U.S. Customer Loyalty Program Memberships Top 3 Billion For First Time, 2015 COLLOQUY Census Shows
Specialty store loyalty memberships surpass airline frequent flyers, ranking second only to credit card programs in total members.
U.S. consumers hold 3.3 billion memberships in customer loyalty programs, the 2015 COLLOQUY Loyalty Census shows, a 26% increase over the number of memberships reported in COLLOQUY’s last census study in 2013.
COLLOQUY’s biennial report on the scope of U.S. customer rewards programs, released today, shows that American households hold memberships in 29 loyalty programs spread among the retail, financial services, travel and various other economic sectors, but are active in just 12 of them.
The corresponding household membership figures in the 2013 census were 22 and nine. Those numbers add up to a drop of two percentage points in the active membership rate, from 44% to 42%, a 4.5% decline. That marks the beginning of a trend, as the active rate declined for the first time in the 2013 report. An active member generally is defined as one who earns or redeems at least once a year.
Operated by LoyaltyOne, COLLOQUY is a leading provider of loyalty marketing research, publishing and education. The COLLOQUY Loyalty Census previously has been published in 2000, 2007, 2009, 2011 and 2013. The latest report, The 2015 COLLOQUY Loyalty Census: Big Numbers, Big Hurdles, is available free of charge, and an accompanying webinar is scheduled March 10, 2015, at 1 p.m. EST.
The 2015 Census shows that specialty store loyalty memberships now total 434 million, exceeding airline frequent flyer memberships (356 million) for the first time, placing second only to credit card reward programs, which account for 578 million memberships. Specialty retailers, such as Best Buy, Container Store and Radio Shack, concentrate on selling one line of goods to a particular clientele and offer narrow but deep selections in their niches.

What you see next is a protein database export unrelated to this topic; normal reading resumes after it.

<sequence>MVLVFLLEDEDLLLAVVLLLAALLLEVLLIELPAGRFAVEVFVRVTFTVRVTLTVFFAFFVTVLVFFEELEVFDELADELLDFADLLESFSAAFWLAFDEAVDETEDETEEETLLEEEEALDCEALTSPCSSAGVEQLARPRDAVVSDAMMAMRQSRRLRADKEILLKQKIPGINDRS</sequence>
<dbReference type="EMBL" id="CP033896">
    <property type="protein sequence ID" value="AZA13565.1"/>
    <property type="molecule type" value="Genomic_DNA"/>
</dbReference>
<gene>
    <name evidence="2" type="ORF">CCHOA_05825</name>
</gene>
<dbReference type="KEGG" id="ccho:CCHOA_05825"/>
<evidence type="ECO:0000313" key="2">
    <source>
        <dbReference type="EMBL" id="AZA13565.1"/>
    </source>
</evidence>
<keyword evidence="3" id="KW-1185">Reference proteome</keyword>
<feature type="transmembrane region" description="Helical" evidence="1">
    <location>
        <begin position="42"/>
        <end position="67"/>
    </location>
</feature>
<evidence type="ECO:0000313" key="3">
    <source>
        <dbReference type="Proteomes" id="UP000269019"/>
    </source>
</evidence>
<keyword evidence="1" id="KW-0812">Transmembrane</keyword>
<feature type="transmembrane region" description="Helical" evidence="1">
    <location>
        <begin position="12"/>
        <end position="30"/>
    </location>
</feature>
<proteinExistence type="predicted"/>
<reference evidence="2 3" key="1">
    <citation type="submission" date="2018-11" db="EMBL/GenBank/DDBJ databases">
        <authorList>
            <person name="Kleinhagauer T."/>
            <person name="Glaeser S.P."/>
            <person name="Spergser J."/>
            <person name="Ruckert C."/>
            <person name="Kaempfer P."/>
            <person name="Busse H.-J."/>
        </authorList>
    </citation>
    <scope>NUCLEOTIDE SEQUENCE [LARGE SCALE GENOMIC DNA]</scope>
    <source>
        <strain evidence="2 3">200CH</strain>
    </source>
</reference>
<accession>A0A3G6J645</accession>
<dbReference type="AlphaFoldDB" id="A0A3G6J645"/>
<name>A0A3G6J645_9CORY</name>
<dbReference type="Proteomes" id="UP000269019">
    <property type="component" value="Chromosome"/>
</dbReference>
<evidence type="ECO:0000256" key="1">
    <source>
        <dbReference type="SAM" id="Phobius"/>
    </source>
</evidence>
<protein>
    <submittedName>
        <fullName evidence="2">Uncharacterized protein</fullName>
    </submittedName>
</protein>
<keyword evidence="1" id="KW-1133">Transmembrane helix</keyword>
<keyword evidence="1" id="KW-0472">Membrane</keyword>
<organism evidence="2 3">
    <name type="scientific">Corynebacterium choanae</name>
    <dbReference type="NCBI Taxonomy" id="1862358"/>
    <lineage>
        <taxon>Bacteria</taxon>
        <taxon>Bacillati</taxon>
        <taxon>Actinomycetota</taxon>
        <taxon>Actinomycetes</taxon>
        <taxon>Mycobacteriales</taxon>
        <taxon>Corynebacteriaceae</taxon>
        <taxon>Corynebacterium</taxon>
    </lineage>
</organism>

In other retail sector highlights:
- Drugstore memberships rose 88% to 268 million, the highest rate of growth of any census category other than restaurant programs (107%);
- Drugstore activation rates rose to 66% in the 2015 census versus 50% in 2013, while other retail and credit card program activation rates were mostly flat;
- Grocery program memberships declined for the second consecutive census, with memberships dropping at twice the rate in 2015 (2%) compared with 2013 (1%);
- The rate of decline in fuel/convenience store programs slowed significantly to -3% in 2015 from -21% in 2013.
“Think of the U.S. loyalty market in terms of a crowded party where half of the party-goers are standing in the corner without mingling,” said Jeff Berry, COLLOQUY research director and census report author. “Companies and brands that understand the key touchpoints in the relationship, pay attention to how best customers respond and optimize the overall experience can turn the party up so that people will join in the fun and never want to leave.”
In other 2015 Census highlights:
- Memberships in airline frequent flyer programs declined (-4%) for the first time and stand at 356 million. They had risen 14% in the 2013 census;
- Credit card reward program memberships grew at a significantly slower pace, 5% in 2015 versus 28% in 2013;
- While restaurant loyalty program memberships rose 107% to 55 million in 2015, that’s down from 171% growth in 2013.
The retail, financial and travel categories traditionally have offered two loyalty program types, proprietary and partnership. But the lines are being blurred by a group of emerging programs that were non-existent five years ago, including large e-commerce loyalty programs, daily deals, cash and discount online platforms, and mobile loyalty programs, among others, which now account for 13% of nationwide memberships.
In all, the 2015 COLLOQUY Loyalty Census delivers insights on loyalty programs in the following categories: financial services, specialty stores, airlines, hotels, drug stores, department stores, grocery, mass merchants, gaming, restaurant, car rental and cruise, fuel/convenience stores and emerging programs.